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5 Tips For An Eco-Friendly Chinese New Year

Let's ring in the year of the sheep with celebrations that don't treat the environment too "BAA"-dly.

cnny 2015

Chinese New Year celebrations kick off on the 18th of February! There's lots of food, fun and family to look forward to, and no reason your love for the environment should put a damper on all the festivities. For eco-friendly fanfare, check out these top tips.

5 Tips For An Eco-Friendly Chinese New Year

@ViatorTravel/Twitter  @ViatorTravel/Twitter, cover photo @Hg2/Twitter

1. Reduce Food Waste

@CauldronFoods/Twitter @CauldronFoods/Twitter
Foodlink donates excess food to those in need. Foodlink donates excess food to those in need.

Heaps of sweet rice balls, mountains of sticky cake; just thinking about it is enough to make the mouth water but sometimes we can go a bit overboard. This year, try to minimise your food waste and recycle or donate any leftovers.

* PhatRice charity partner Foodlink collects uneaten food from hotels and other food and beverage outlets, redistributing it to hungry people in Hong Kong. Volunteer for a Foodlink event, or get in touch if your big CNY dinner might have food to be donated.

Food Angel is a wonderful charity with the mission of "Waste Not, Hunger Not." They prepare nutritious hot meals for underprivileged communities in Hong Kong and they’re always looking for volunteers. You can even help out on an ad-hoc basis through Hong Kong volunteers on meet up.

* If you receive a lot of food gifts for CNY or are simply clearing out your cupboards, you can donate packages and tins to The People’s Food Bank who have a number of collection points around HK.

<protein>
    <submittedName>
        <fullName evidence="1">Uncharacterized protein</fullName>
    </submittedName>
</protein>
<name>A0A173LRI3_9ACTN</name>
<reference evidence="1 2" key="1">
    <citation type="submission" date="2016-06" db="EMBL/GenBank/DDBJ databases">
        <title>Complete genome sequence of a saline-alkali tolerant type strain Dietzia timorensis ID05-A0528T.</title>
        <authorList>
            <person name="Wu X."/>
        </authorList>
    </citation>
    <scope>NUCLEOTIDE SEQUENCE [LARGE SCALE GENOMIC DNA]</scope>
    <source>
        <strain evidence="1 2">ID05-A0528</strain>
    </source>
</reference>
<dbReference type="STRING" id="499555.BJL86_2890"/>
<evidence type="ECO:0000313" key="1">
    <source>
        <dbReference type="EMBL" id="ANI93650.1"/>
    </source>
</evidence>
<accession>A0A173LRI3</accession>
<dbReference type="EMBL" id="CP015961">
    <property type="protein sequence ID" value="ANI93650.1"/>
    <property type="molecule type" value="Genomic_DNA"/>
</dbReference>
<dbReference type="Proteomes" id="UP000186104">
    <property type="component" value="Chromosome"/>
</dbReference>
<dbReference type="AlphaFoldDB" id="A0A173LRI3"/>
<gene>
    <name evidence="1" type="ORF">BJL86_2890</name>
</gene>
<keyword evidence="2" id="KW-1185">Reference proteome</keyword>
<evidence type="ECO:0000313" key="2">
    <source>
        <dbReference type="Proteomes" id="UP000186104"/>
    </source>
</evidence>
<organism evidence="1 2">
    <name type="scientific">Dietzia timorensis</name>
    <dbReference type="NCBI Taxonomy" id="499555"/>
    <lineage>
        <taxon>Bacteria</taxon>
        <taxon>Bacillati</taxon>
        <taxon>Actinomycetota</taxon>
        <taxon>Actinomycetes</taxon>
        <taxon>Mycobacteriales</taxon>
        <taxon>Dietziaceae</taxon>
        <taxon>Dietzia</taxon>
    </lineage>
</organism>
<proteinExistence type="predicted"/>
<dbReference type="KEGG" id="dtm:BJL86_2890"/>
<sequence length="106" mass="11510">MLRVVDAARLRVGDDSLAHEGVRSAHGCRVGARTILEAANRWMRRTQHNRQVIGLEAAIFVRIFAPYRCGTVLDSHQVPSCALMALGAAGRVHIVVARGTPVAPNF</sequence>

* Otherwise, why not keep it simple? Re-invent those leftovers for tomorrow's breakfast or lunch. Alternatively, start a compost garden and put your food waste to good use.

2. Give A Gift That Gives Back

handsome co


Obviously, when you’re looking for a gift that makes a sustainable positive impact there’s only one place to go: PhatRice! Here are a few of my own personal favourites.

Eden Ministry jewellery, because I’m a sucker for a new pair of earrings and Eden Ministry’s offerings are particularly stunning.

Handsome Co. wallets and watches. Super cool and made out of recycled Hong Kong taxi seats!

* Finally, something for the little ones. Baby Hero donate a Neonatal Survival Kit to a mother and her newborn in need every time one of their t-shirts are sold.

3. Grand Days Out


cnny 2015

Use some of that holiday cheer to do something charitable over the Chinese New Year break, or take a trip along one of Hong Kong’s inspiring nature trails to remember why protecting our environment is so important.

* For Mandarin speakers, the brilliant charity Bring Me a Book are hosting a day of storytelling, recounting beloved Chinese New Year tales and traditions.

Hong Kong Red Cross are preparing a CNY elderly home visit where children help prepare materials and small gifts for older people living alone.